Thought to have originated from Spanish paella, jambalaya is a hugely popular dish that combines any number of ingredients together in a harmony of hot flavor. From our kitchen to yours, here are some of our favorite jambalaya recipes.
February 27, 2014
1 of 10Photo: Oxmoor House
Jambalaya: A Culinary Melting Pot
Like most dishes of early American origin, jambalaya was born of necessity, a delicious and inexpensive means of using whatever ingredients were likely on hand. Each cook and culture contributed their own unique variations. These days it’s often enjoyed as a one-pot party food, and remains a heartily delicious and inexpensive way to serve a crowd.
For our first recipe, slightly spicy andouille sausage, shrimp, rice, and the cooking “trinity” of the Bayou—onion, celery, and bell pepper—give this regional dish its distinctive flavor. If you want to keep it mild, omit the additional ground red pepper from the rice mixture.
2 of 10Photo: John Autry
Chicken and Sausage Jambalaya
This easy one-dish meal features both smoked sausage and shredded rotisserie chicken.
3 of 10Photo: Oxmoor House
This slow-cooker jambalaya clocks in at only 315 calories per serving. Round out this meal with a small green salad and a slice of toasted French baguette.
4 of 10Photo: Oxmoor House
Chicken and Shrimp Jambalaya
Get ready to serve a crowd! Fowl meets prawn in this variation. The turkey kielbasa presents a healthier alternative to conventional pork sausage. Baguette pieces continue the French-Cajun theme.
5 of 10Photo: Lee Harrelson
Chicken and Andouille Jambalaya
Consider sound when cooking this dish. The andouille sizzles loudly at first, then quiets as it renders fat, indicating that it's nearly done. The vegetables cook softly as they release liquid. But the noise increases as they start to caramelize. Don't worry if the bottom of the pan becomes dark brown or even black in parts before you add the broth; it deepens the flavor of the dish.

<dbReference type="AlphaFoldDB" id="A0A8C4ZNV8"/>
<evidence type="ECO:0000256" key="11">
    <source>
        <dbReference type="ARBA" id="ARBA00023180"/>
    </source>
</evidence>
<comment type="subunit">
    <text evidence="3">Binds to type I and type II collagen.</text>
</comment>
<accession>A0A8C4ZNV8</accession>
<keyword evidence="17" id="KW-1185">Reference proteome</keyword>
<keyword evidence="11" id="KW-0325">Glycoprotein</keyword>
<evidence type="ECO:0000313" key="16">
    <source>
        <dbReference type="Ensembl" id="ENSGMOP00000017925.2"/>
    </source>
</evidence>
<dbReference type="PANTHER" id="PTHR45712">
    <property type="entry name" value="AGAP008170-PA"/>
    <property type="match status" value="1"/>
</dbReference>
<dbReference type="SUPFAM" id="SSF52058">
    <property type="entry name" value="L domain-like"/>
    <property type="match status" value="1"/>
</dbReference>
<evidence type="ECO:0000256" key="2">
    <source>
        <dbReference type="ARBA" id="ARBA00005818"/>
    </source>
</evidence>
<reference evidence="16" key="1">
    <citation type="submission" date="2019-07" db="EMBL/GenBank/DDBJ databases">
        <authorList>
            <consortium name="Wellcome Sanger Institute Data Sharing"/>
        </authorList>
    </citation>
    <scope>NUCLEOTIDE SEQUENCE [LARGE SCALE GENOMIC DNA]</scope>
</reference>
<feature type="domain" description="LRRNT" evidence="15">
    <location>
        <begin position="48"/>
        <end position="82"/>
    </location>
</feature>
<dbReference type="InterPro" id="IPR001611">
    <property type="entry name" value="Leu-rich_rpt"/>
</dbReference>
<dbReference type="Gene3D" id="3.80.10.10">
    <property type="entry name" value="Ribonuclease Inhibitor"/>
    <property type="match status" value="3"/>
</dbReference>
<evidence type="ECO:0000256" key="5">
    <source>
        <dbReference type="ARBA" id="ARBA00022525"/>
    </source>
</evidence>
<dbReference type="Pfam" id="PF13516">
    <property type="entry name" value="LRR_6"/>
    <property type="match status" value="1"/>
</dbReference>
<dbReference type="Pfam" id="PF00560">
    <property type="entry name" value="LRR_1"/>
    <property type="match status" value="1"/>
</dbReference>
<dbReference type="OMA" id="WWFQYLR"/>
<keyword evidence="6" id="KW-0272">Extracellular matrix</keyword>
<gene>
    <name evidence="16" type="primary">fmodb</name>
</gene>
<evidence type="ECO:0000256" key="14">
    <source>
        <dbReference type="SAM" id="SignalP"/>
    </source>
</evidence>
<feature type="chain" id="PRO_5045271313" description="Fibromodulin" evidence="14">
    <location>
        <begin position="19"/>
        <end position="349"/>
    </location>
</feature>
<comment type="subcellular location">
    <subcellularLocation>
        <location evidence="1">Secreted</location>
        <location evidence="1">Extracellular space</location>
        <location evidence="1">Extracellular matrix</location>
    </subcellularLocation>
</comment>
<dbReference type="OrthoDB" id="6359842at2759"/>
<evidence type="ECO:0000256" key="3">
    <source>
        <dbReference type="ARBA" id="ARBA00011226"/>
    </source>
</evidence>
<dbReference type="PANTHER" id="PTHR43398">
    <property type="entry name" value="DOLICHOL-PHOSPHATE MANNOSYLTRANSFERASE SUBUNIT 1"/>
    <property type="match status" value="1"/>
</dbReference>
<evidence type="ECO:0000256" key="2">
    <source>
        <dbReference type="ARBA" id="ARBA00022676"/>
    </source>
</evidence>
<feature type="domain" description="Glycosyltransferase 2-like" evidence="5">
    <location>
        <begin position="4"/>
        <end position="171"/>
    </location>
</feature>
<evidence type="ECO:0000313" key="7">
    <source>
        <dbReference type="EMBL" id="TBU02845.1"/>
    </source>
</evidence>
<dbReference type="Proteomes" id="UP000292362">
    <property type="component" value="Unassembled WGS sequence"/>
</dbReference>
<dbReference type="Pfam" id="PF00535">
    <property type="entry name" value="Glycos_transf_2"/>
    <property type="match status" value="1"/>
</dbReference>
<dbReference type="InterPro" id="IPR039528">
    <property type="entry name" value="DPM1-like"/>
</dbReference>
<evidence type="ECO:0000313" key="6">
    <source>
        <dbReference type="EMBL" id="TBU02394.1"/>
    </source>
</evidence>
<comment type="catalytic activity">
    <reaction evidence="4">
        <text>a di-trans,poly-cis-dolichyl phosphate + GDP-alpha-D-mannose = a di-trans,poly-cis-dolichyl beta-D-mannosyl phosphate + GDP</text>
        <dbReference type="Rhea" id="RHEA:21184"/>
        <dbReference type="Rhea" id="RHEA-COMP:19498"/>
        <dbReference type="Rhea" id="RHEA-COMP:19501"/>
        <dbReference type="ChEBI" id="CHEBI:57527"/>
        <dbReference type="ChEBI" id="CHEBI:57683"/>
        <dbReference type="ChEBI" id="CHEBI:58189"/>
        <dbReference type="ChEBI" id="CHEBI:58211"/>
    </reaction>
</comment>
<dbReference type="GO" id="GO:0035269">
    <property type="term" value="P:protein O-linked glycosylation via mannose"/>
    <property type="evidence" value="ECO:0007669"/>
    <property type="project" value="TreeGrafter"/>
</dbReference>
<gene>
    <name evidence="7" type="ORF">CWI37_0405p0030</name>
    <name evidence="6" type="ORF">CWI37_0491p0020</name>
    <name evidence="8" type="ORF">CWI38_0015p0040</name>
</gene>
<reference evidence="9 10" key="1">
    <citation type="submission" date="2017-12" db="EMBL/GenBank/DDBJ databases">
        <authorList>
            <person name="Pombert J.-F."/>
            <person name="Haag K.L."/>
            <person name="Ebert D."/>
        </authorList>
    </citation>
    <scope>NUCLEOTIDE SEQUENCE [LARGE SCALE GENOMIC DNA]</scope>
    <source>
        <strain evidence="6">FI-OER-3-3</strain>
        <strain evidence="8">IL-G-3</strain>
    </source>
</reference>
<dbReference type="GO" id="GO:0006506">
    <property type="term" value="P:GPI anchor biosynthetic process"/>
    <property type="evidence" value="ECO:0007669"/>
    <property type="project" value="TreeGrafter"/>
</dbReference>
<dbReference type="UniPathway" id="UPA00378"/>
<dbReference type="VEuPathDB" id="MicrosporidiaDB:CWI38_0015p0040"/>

6 of 10Photo: Randy Mayor
Jambalaya with Shrimp and Andouille Sausage
Using both andouille sausage and juicy pink shrimp, jambalaya is like a spicy surf-and-turf. To save time, buy frozen peeled shrimp and thaw in the refrigerator or under cold, running water.
7 of 10Photo: Becky Luigart-Stayner
Creole Chicken and Turkey Sausage Jambalaya
This Creole dish is a breeze to prepare and works well for busy nights. It's great when you need a meal that can stand for a while once it's ready, and it reheats well. Serve with hot sauce.
8 of 10Photo: Jim Bathie
Andouille sausage adds a kick to the Cajun classic. Rice and shredded turkey absorb a flavorful mixture of tomatoes and spices until they're bursting with flavor.
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New Orleans Jambalaya
This New Orleans favorite is hearty and packed with vegetables, andouille sausage, and shrimp. This recipe comes together fast thanks to canned Cajun-stewed tomatoes and pre-cooked rice.
10 of 10Photo: Becky Luigart-Stayner
Peppered Chicken-and-Shrimp Jambalaya
The variety of peppers in this jambalaya lend it a little more heat than the conventional recipe. You can streamline the preparation of this dish when you have canned diced tomatoes and chicken broth on hand.